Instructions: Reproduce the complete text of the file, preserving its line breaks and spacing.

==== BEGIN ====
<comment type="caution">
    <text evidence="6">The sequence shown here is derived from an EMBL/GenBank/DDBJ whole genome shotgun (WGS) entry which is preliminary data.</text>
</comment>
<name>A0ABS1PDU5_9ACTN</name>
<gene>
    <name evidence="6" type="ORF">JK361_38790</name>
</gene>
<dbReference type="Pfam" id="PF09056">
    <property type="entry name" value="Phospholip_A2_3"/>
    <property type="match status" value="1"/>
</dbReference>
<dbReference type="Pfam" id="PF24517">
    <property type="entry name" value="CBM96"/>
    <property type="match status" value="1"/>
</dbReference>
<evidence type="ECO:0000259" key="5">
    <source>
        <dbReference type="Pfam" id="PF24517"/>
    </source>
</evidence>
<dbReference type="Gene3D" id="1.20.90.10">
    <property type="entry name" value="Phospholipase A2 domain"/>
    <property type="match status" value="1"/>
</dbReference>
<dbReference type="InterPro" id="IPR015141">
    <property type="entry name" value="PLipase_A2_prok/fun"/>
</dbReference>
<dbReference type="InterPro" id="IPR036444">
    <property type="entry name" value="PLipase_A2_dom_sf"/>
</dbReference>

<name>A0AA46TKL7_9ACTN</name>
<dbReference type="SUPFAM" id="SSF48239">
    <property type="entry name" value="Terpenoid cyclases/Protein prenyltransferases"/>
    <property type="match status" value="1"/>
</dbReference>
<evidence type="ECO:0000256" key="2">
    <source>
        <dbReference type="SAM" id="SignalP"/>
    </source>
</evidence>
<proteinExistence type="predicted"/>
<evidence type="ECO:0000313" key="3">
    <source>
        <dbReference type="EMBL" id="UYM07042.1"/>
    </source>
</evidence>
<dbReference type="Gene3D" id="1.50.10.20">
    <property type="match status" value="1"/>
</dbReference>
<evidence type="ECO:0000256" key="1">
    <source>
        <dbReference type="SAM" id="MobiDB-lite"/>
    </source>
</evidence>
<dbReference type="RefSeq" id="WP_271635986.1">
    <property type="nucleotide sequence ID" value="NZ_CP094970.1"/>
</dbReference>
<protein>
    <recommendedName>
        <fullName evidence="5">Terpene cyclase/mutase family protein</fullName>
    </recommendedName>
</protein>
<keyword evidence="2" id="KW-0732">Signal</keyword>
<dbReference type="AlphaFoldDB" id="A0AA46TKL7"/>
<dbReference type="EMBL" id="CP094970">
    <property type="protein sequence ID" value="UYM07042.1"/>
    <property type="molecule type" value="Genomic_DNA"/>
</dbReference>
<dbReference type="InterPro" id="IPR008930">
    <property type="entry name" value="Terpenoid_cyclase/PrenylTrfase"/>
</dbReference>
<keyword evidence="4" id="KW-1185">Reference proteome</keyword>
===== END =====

<comment type="caution">
    <text evidence="6">The sequence shown here is derived from an EMBL/GenBank/DDBJ whole genome shotgun (WGS) entry which is preliminary data.</text>
</comment>
<name>A0ABS1PDU5_9ACTN</name>
<gene>
    <name evidence="6" type="ORF">JK361_38790</name>
</gene>
<dbReference type="Pfam" id="PF09056">
    <property type="entry name" value="Phospholip_A2_3"/>
    <property type="match status" value="1"/>
</dbReference>
<dbReference type="Pfam" id="PF24517">
    <property type="entry name" value="CBM96"/>
    <property type="match status" value="1"/>
</dbReference>
<evidence type="ECO:0000259" key="5">
    <source>
        <dbReference type="Pfam" id="PF24517"/>
    </source>
</evidence>
<dbReference type="Gene3D" id="1.20.90.10">
    <property type="entry name" value="Phospholipase A2 domain"/>
    <property type="match status" value="1"/>
</dbReference>
<dbReference type="InterPro" id="IPR015141">
    <property type="entry name" value="PLipase_A2_prok/fun"/>
</dbReference>
<dbReference type="InterPro" id="IPR036444">
    <property type="entry name" value="PLipase_A2_dom_sf"/>
</dbReference>

<name>A0AA46TKL7_9ACTN</name>
<dbReference type="SUPFAM" id="SSF48239">
    <property type="entry name" value="Terpenoid cyclases/Protein prenyltransferases"/>
    <property type="match status" value="1"/>
</dbReference>
<evidence type="ECO:0000256" key="2">
    <source>
        <dbReference type="SAM" id="SignalP"/>
    </source>
</evidence>
<proteinExistence type="predicted"/>
<evidence type="ECO:0000313" key="3">
    <source>
        <dbReference type="EMBL" id="UYM07042.1"/>
    </source>
</evidence>
<dbReference type="Gene3D" id="1.50.10.20">
    <property type="match status" value="1"/>
</dbReference>
<evidence type="ECO:0000256" key="1">
    <source>
        <dbReference type="SAM" id="MobiDB-lite"/>
    </source>
</evidence>
<dbReference type="RefSeq" id="WP_271635986.1">
    <property type="nucleotide sequence ID" value="NZ_CP094970.1"/>
</dbReference>
<protein>
    <recommendedName>
        <fullName evidence="5">Terpene cyclase/mutase family protein</fullName>
    </recommendedName>
</protein>
<keyword evidence="2" id="KW-0732">Signal</keyword>
<dbReference type="AlphaFoldDB" id="A0AA46TKL7"/>
<dbReference type="EMBL" id="CP094970">
    <property type="protein sequence ID" value="UYM07042.1"/>
    <property type="molecule type" value="Genomic_DNA"/>
</dbReference>
<dbReference type="InterPro" id="IPR008930">
    <property type="entry name" value="Terpenoid_cyclase/PrenylTrfase"/>
</dbReference>
<keyword evidence="4" id="KW-1185">Reference proteome</keyword>